In an extract from his upcoming book Ruined By Design, Mike Monteiro explains the problem with social media and how it ruined the early promise of the internet.
The people who built Twitter (and other services) were a bunch of young men. This is important.
More accurately, they were a bunch of white guys. Those white guys, and I’ll keep giving them the benefit of the doubt and say they did it with the best of intentions, designed the foundation of a platform that would later collapse under the weight of harassment, abuse, death threats, rape threats, doxxing, and the eventual takeover of the alt-right and their racist idiot pumpkin king.
Women are woefully under-represented in the tech sector; ethnic minorities and LGBT people are barely on the radar. So straight white guys build systems that enabled such horrors because as cisgender straight white guys, they haven’t experienced the things that women and minorities experience in life and online.
Incidentally, nobody is saying there’s anything wrong with being a cisgender straight white guy. That’s not what Monteiro is saying, and it’s not what I’m saying. The point here is that people build stuff based on what they know.
All the white boys in the room, even with the best of intentions, will only ever know what it’s like to make make decisions as a white boy. They will only ever have the experiences of white boys. This is true of anyone. You will design things that fit within your own experiences. Even those that attempt to look outside their own experiences will only ever know what questions to ask based on that experience. Even those doing good research can only ask questions they think to ask. In short, even the most well-meaning white boys don’t know what they don’t know. That’s before we even deal with the ones that aren’t well-meaning. (I see you, Travis.)
You don’t ask “could this be used maliciously by abusive exes?” if you haven’t fled an abusive ex. You don’t ask “could this be used to target gay people?” if you haven’t been targeted as a gay person. And so on.
Twitter never built in a way to deal with harassment because none of the people designing it had ever been harassed, so it didn’t come up. Twitter didn’t build in a way to deal with threats because none of the people designing it had ever gotten a death threat. It didn’t come up. Twitter didn’t build in a way to deal with stalking because no one on the team had ever been stalked. It didn’t come up.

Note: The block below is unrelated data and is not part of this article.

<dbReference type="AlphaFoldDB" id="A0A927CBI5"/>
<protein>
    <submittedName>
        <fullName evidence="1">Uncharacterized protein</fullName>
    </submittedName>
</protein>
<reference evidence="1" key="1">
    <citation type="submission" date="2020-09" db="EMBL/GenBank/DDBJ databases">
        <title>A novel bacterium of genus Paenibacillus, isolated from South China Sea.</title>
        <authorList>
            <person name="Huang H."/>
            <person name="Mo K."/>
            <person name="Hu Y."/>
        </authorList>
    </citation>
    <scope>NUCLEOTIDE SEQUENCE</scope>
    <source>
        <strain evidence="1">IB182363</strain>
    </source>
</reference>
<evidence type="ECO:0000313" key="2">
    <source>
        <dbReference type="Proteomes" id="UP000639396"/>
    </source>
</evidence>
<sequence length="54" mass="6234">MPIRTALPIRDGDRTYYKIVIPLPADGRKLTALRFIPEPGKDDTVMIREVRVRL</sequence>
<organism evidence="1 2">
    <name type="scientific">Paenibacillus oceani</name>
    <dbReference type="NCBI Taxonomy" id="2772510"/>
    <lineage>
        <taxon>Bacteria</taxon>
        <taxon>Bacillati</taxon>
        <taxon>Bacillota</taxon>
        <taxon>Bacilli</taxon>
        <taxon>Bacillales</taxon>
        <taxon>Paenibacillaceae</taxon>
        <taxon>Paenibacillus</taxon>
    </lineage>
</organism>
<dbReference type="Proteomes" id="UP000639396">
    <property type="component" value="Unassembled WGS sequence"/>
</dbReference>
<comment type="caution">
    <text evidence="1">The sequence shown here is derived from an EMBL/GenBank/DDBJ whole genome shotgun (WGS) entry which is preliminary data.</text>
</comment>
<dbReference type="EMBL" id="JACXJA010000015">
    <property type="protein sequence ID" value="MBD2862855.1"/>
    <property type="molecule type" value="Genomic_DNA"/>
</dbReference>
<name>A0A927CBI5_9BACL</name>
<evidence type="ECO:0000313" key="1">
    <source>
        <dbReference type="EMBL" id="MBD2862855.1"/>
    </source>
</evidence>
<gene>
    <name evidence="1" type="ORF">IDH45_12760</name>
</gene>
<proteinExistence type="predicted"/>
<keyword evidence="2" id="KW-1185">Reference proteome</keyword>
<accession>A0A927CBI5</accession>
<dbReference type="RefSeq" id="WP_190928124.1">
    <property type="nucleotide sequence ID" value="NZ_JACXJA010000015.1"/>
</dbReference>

This is one of the key problems with the internet as it is today: it’s been largely built by and for cisgender straight white guys. So for example Facebook enforces a real-name system that bans pseudonyms because cisgender straight white guys don’t need to hide their identities – but women fleeing abusive exes and LGBT people often do. Again and again we see platforms used maliciously because the people who built those platforms didn’t imagine such abuse, and don’t seem too keen on policing it either.
Technology is often portrayed as an unalloyed good, disrupting moribund industries and giving power to the people. But all too often it gives power to the wrong people: the oppressors, not the oppressed.
We designed and built platforms that undermined democracy across the world. We designed and built technology that is used to round up immigrants and refugees and put them in cages. We designed and built platforms that young, stupid, hateful men use to demean and shame women. We designed and built an entire industry that exploits the poor in order to make old rich men even richer.
One of the most telling signs that something is very wrong with social media is the flood of tech firm media founders and executives who won’t let their own children go online much, or at all. As Monteiro says:
When we refuse to let our own children use the fruits of our labor while still cashing the checks we’re earning by addicting other people’s children — all the while rending our garments over “what’s happening to kids today!” — we need to burn all our work down.
Nothing is happening to the children. We are doing something to the children. Let it all burn down, and let those that come after us sift through the ashes to learn from our mistakes.